I knew there were ruins of an old sugar mill off the main road to the beach just an hour's drive from where I lived, but I’d never visited them. I'm not sure why I've missed this little piece of history in my own backyard since I'm quite intrigued by ...

 

Grace with Silk: Rising from the Ruins





I knew there were ruins of an old sugar mill off the main road to the beach just an hour's drive from where I lived, but I’d never visited them.

I'm not sure why I've missed this little piece of history in my own backyard since I'm quite intrigued by broken bricks, dilapidated pillars and crumbling stones.

My sister, mother and I once took a girls' road trip through Mississippi and Louisiana, visiting historic homes and gardens.

As much as I liked touring the beautiful restored old houses, walking through overgrown fields with disintegrating stumps of chimneys and crumbling columns that hold up nothing but air was much more fascinating to me.


Maybe it's taken me so long to visit the old sugar mill near the beach because it's not easy find.

A barely noticeable sign partially obscured by trees points to a gravel road off a busy highway, but we miss it and have to turn around.

No one else is here.

It's not your typical Florida beach day since it's cloudy with spurts of sprinkling rain, but I wonder if the grounds are always this deserted.


I read the historical markers and learn the sugar mill operated for only a few years before it was wrecked and burned in 1835 during the Seminole Indian War, when Florida was still a territory and not yet a part of the United States.

The crumbling and fire-blackened walls that remain are made from coquina {a mixture of shells and sand} and the big iron cauldrons to process the sugar are still here too.

As I look at the warnings for visitors not to climb on the walls so they'll be preserved for future generations to see, I realize I’m not always eager to preserve what’s ruined in my life.

In fact, I’d much rather do the opposite.



I tend to want to purge all traces of whatever's been damaged or broken during my life's journey, along with any accompanying mementoes that might remind me of the wreckage. {I suppose I hope that by removing the remnants, it might seem as if they never happened.}

But I wonder if what's damaged or wrecked in our lives is more noteworthy than we think?

Could that be the foundation for something new or altogether different if we let the ruins remain?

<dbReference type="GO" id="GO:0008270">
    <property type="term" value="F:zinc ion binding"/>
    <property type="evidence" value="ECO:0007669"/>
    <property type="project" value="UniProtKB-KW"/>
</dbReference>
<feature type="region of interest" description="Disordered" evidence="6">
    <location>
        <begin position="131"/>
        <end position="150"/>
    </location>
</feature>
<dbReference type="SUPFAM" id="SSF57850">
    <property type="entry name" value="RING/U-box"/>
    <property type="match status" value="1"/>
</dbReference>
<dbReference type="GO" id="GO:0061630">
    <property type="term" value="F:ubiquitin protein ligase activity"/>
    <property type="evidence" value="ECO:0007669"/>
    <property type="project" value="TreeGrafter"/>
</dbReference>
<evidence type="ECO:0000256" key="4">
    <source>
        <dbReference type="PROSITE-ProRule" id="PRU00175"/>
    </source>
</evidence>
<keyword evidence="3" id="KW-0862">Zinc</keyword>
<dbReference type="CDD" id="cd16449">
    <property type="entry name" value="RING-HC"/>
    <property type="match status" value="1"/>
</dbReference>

Could the crumbling walls and bits of broken shells that survive be the strongest fragments to sustain what is being rebuilt?


Maybe it's those experiences that have the significance to allow something new to rise from the ruins.

Maybe the shattered plans, disintegrated opportunities, scarred friendships, broken relationships, even our fractured hope that God is a redeeming God who can bring joy and new things to life, are far more meaningful than we know.

The desert and the parched land will be glad; 
the wilderness will rejoice and blossom. 
Like the crocus, it will burst into bloom; 
it will rejoice greatly and shout for joy. - Is. 35:1-2



Not far from the sugar mill ruins is another charred sugar mill plantation. {And another piece of nearby history I've missed visiting.}

But this one was converted into an amusement park in the 1940s and now has new life as a small botanical garden.

{Abandoned amusement parks have always seemed a little eerie and creepy to me, and the leftover concrete dinosaurs don't do much to change my mind about that.}

But walking through both of these almost-destroyed places makes me think about time and perspective and perseverance.




It takes all of those things {and more} to rebuild hope and faith and trust, doesn't it?

I think I'm convinced that our ruined expectations, burned experiences and scorched circumstances can be the foundation stones for God to begin building something new in us.

And maybe the act of making peace with our own personal ruins allows new, brilliant and abundant life to eventually rise from what remains.

Like the spectacularly brilliant full moon we watched rise over the Atlantic that night.



I'm having coffee with my friends at Holley Gerth's place at Coffee for your Heart




 
   
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